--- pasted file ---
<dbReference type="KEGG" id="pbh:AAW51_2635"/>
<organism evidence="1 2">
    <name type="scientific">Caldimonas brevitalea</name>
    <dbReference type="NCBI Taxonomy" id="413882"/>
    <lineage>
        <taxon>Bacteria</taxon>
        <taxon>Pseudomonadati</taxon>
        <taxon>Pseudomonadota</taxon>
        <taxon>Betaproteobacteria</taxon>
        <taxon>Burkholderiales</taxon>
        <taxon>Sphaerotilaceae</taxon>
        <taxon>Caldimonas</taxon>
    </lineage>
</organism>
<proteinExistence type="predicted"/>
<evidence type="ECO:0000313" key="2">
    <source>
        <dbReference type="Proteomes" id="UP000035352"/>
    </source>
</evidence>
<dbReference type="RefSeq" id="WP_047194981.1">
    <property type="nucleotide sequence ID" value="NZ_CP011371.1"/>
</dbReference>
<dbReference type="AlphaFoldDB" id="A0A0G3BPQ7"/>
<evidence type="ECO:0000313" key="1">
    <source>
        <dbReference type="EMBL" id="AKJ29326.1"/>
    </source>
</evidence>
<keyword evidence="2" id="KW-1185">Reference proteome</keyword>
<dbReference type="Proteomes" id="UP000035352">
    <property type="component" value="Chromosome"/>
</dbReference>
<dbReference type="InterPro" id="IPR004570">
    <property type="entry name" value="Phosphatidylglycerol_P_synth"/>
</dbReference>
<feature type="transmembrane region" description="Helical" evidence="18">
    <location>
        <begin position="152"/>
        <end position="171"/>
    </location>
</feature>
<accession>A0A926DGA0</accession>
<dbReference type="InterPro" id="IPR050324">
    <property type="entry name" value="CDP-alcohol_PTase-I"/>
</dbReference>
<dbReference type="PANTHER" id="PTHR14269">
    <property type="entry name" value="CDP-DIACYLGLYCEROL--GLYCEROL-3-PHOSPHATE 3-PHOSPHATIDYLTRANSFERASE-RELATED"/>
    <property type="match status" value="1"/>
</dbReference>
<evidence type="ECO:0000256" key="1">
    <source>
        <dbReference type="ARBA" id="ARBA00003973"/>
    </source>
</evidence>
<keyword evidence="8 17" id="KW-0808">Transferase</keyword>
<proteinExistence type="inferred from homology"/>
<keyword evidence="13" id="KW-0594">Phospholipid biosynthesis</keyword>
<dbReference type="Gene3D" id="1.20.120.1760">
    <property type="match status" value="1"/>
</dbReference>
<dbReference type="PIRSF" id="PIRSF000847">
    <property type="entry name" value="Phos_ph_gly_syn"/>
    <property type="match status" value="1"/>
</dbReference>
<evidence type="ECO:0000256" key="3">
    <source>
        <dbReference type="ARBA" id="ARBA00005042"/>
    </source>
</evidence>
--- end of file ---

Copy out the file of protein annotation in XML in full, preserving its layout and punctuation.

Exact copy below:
<dbReference type="KEGG" id="pbh:AAW51_2635"/>
<organism evidence="1 2">
    <name type="scientific">Caldimonas brevitalea</name>
    <dbReference type="NCBI Taxonomy" id="413882"/>
    <lineage>
        <taxon>Bacteria</taxon>
        <taxon>Pseudomonadati</taxon>
        <taxon>Pseudomonadota</taxon>
        <taxon>Betaproteobacteria</taxon>
        <taxon>Burkholderiales</taxon>
        <taxon>Sphaerotilaceae</taxon>
        <taxon>Caldimonas</taxon>
    </lineage>
</organism>
<proteinExistence type="predicted"/>
<evidence type="ECO:0000313" key="2">
    <source>
        <dbReference type="Proteomes" id="UP000035352"/>
    </source>
</evidence>
<dbReference type="RefSeq" id="WP_047194981.1">
    <property type="nucleotide sequence ID" value="NZ_CP011371.1"/>
</dbReference>
<dbReference type="AlphaFoldDB" id="A0A0G3BPQ7"/>
<evidence type="ECO:0000313" key="1">
    <source>
        <dbReference type="EMBL" id="AKJ29326.1"/>
    </source>
</evidence>
<keyword evidence="2" id="KW-1185">Reference proteome</keyword>
<dbReference type="Proteomes" id="UP000035352">
    <property type="component" value="Chromosome"/>
</dbReference>
<dbReference type="InterPro" id="IPR004570">
    <property type="entry name" value="Phosphatidylglycerol_P_synth"/>
</dbReference>
<feature type="transmembrane region" description="Helical" evidence="18">
    <location>
        <begin position="152"/>
        <end position="171"/>
    </location>
</feature>
<accession>A0A926DGA0</accession>
<dbReference type="InterPro" id="IPR050324">
    <property type="entry name" value="CDP-alcohol_PTase-I"/>
</dbReference>
<dbReference type="PANTHER" id="PTHR14269">
    <property type="entry name" value="CDP-DIACYLGLYCEROL--GLYCEROL-3-PHOSPHATE 3-PHOSPHATIDYLTRANSFERASE-RELATED"/>
    <property type="match status" value="1"/>
</dbReference>
<evidence type="ECO:0000256" key="1">
    <source>
        <dbReference type="ARBA" id="ARBA00003973"/>
    </source>
</evidence>
<keyword evidence="8 17" id="KW-0808">Transferase</keyword>
<proteinExistence type="inferred from homology"/>
<keyword evidence="13" id="KW-0594">Phospholipid biosynthesis</keyword>
<dbReference type="Gene3D" id="1.20.120.1760">
    <property type="match status" value="1"/>
</dbReference>
<dbReference type="PIRSF" id="PIRSF000847">
    <property type="entry name" value="Phos_ph_gly_syn"/>
    <property type="match status" value="1"/>
</dbReference>
<evidence type="ECO:0000256" key="3">
    <source>
        <dbReference type="ARBA" id="ARBA00005042"/>
    </source>
</evidence>